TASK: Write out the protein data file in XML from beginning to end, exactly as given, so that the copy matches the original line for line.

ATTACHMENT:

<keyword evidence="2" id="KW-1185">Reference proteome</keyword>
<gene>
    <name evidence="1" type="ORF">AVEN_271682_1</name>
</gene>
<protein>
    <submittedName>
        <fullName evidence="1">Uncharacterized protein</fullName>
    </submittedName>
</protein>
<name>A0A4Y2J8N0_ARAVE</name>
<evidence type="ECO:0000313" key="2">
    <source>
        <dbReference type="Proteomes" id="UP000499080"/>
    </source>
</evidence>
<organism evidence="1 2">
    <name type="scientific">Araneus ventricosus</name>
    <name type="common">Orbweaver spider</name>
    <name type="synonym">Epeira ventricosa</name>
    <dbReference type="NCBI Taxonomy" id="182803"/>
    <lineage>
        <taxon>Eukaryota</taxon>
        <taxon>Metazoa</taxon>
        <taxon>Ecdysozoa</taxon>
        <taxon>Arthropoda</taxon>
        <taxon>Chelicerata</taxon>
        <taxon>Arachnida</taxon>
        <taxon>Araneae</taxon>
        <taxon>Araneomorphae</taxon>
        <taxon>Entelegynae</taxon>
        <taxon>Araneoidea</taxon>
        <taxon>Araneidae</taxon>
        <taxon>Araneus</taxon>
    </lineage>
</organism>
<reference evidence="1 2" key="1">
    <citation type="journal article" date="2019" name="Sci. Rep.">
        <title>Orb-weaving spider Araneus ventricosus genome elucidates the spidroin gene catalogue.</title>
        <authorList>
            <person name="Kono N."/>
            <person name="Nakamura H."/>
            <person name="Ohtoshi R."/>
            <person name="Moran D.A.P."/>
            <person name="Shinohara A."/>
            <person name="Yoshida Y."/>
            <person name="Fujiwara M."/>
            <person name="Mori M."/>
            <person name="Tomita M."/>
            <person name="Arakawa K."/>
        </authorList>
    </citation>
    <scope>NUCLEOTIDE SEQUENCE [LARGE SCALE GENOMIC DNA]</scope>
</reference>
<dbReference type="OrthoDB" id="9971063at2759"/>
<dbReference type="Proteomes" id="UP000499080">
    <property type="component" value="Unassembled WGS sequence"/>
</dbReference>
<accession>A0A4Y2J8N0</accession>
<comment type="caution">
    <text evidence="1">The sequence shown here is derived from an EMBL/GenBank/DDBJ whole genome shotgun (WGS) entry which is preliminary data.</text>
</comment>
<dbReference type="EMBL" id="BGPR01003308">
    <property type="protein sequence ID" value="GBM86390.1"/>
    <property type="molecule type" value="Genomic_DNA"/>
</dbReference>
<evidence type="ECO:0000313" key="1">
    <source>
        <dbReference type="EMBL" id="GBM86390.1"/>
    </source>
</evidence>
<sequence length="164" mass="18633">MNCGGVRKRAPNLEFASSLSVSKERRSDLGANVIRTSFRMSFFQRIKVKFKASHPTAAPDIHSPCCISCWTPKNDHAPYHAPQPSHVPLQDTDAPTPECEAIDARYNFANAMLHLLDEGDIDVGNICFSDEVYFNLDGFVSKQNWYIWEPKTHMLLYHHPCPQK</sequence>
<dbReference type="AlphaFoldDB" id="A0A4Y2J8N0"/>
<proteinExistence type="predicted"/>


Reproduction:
<keyword evidence="2" id="KW-1185">Reference proteome</keyword>
<gene>
    <name evidence="1" type="ORF">AVEN_271682_1</name>
</gene>
<protein>
    <submittedName>
        <fullName evidence="1">Uncharacterized protein</fullName>
    </submittedName>
</protein>
<name>A0A4Y2J8N0_ARAVE</name>
<evidence type="ECO:0000313" key="2">
    <source>
        <dbReference type="Proteomes" id="UP000499080"/>
    </source>
</evidence>
<organism evidence="1 2">
    <name type="scientific">Araneus ventricosus</name>
    <name type="common">Orbweaver spider</name>
    <name type="synonym">Epeira ventricosa</name>
    <dbReference type="NCBI Taxonomy" id="182803"/>
    <lineage>
        <taxon>Eukaryota</taxon>
        <taxon>Metazoa</taxon>
        <taxon>Ecdysozoa</taxon>
        <taxon>Arthropoda</taxon>
        <taxon>Chelicerata</taxon>
        <taxon>Arachnida</taxon>
        <taxon>Araneae</taxon>
        <taxon>Araneomorphae</taxon>
        <taxon>Entelegynae</taxon>
        <taxon>Araneoidea</taxon>
        <taxon>Araneidae</taxon>
        <taxon>Araneus</taxon>
    </lineage>
</organism>
<reference evidence="1 2" key="1">
    <citation type="journal article" date="2019" name="Sci. Rep.">
        <title>Orb-weaving spider Araneus ventricosus genome elucidates the spidroin gene catalogue.</title>
        <authorList>
            <person name="Kono N."/>
            <person name="Nakamura H."/>
            <person name="Ohtoshi R."/>
            <person name="Moran D.A.P."/>
            <person name="Shinohara A."/>
            <person name="Yoshida Y."/>
            <person name="Fujiwara M."/>
            <person name="Mori M."/>
            <person name="Tomita M."/>
            <person name="Arakawa K."/>
        </authorList>
    </citation>
    <scope>NUCLEOTIDE SEQUENCE [LARGE SCALE GENOMIC DNA]</scope>
</reference>
<dbReference type="OrthoDB" id="9971063at2759"/>
<dbReference type="Proteomes" id="UP000499080">
    <property type="component" value="Unassembled WGS sequence"/>
</dbReference>
<accession>A0A4Y2J8N0</accession>
<comment type="caution">
    <text evidence="1">The sequence shown here is derived from an EMBL/GenBank/DDBJ whole genome shotgun (WGS) entry which is preliminary data.</text>
</comment>
<dbReference type="EMBL" id="BGPR01003308">
    <property type="protein sequence ID" value="GBM86390.1"/>
    <property type="molecule type" value="Genomic_DNA"/>
</dbReference>
<evidence type="ECO:0000313" key="1">
    <source>
        <dbReference type="EMBL" id="GBM86390.1"/>
    </source>
</evidence>
<sequence length="164" mass="18633">MNCGGVRKRAPNLEFASSLSVSKERRSDLGANVIRTSFRMSFFQRIKVKFKASHPTAAPDIHSPCCISCWTPKNDHAPYHAPQPSHVPLQDTDAPTPECEAIDARYNFANAMLHLLDEGDIDVGNICFSDEVYFNLDGFVSKQNWYIWEPKTHMLLYHHPCPQK</sequence>
<dbReference type="AlphaFoldDB" id="A0A4Y2J8N0"/>
<proteinExistence type="predicted"/>